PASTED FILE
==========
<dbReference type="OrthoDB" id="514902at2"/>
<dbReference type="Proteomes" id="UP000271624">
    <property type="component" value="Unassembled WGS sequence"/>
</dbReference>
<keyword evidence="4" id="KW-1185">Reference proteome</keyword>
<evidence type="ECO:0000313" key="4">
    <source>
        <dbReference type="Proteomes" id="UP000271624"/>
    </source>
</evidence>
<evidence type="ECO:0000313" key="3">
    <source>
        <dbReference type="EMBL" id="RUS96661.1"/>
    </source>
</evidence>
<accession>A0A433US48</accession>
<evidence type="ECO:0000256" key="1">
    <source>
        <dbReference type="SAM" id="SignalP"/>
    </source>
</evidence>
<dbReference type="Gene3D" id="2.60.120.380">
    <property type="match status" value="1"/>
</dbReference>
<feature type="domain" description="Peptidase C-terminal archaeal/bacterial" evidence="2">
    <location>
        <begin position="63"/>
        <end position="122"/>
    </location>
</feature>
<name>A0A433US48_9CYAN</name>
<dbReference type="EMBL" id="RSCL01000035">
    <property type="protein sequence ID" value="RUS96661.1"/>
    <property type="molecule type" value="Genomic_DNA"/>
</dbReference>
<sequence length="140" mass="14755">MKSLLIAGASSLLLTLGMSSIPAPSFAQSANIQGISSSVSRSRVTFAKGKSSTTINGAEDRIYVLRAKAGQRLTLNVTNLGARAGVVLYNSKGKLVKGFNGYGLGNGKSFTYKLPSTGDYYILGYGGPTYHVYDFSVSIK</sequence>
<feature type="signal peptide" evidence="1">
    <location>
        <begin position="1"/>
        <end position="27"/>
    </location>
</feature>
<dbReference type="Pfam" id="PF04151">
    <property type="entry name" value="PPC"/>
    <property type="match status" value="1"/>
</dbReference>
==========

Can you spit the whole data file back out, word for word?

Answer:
<dbReference type="OrthoDB" id="514902at2"/>
<dbReference type="Proteomes" id="UP000271624">
    <property type="component" value="Unassembled WGS sequence"/>
</dbReference>
<keyword evidence="4" id="KW-1185">Reference proteome</keyword>
<evidence type="ECO:0000313" key="4">
    <source>
        <dbReference type="Proteomes" id="UP000271624"/>
    </source>
</evidence>
<evidence type="ECO:0000313" key="3">
    <source>
        <dbReference type="EMBL" id="RUS96661.1"/>
    </source>
</evidence>
<accession>A0A433US48</accession>
<evidence type="ECO:0000256" key="1">
    <source>
        <dbReference type="SAM" id="SignalP"/>
    </source>
</evidence>
<dbReference type="Gene3D" id="2.60.120.380">
    <property type="match status" value="1"/>
</dbReference>
<feature type="domain" description="Peptidase C-terminal archaeal/bacterial" evidence="2">
    <location>
        <begin position="63"/>
        <end position="122"/>
    </location>
</feature>
<name>A0A433US48_9CYAN</name>
<dbReference type="EMBL" id="RSCL01000035">
    <property type="protein sequence ID" value="RUS96661.1"/>
    <property type="molecule type" value="Genomic_DNA"/>
</dbReference>
<sequence length="140" mass="14755">MKSLLIAGASSLLLTLGMSSIPAPSFAQSANIQGISSSVSRSRVTFAKGKSSTTINGAEDRIYVLRAKAGQRLTLNVTNLGARAGVVLYNSKGKLVKGFNGYGLGNGKSFTYKLPSTGDYYILGYGGPTYHVYDFSVSIK</sequence>
<feature type="signal peptide" evidence="1">
    <location>
        <begin position="1"/>
        <end position="27"/>
    </location>
</feature>
<dbReference type="Pfam" id="PF04151">
    <property type="entry name" value="PPC"/>
    <property type="match status" value="1"/>
</dbReference>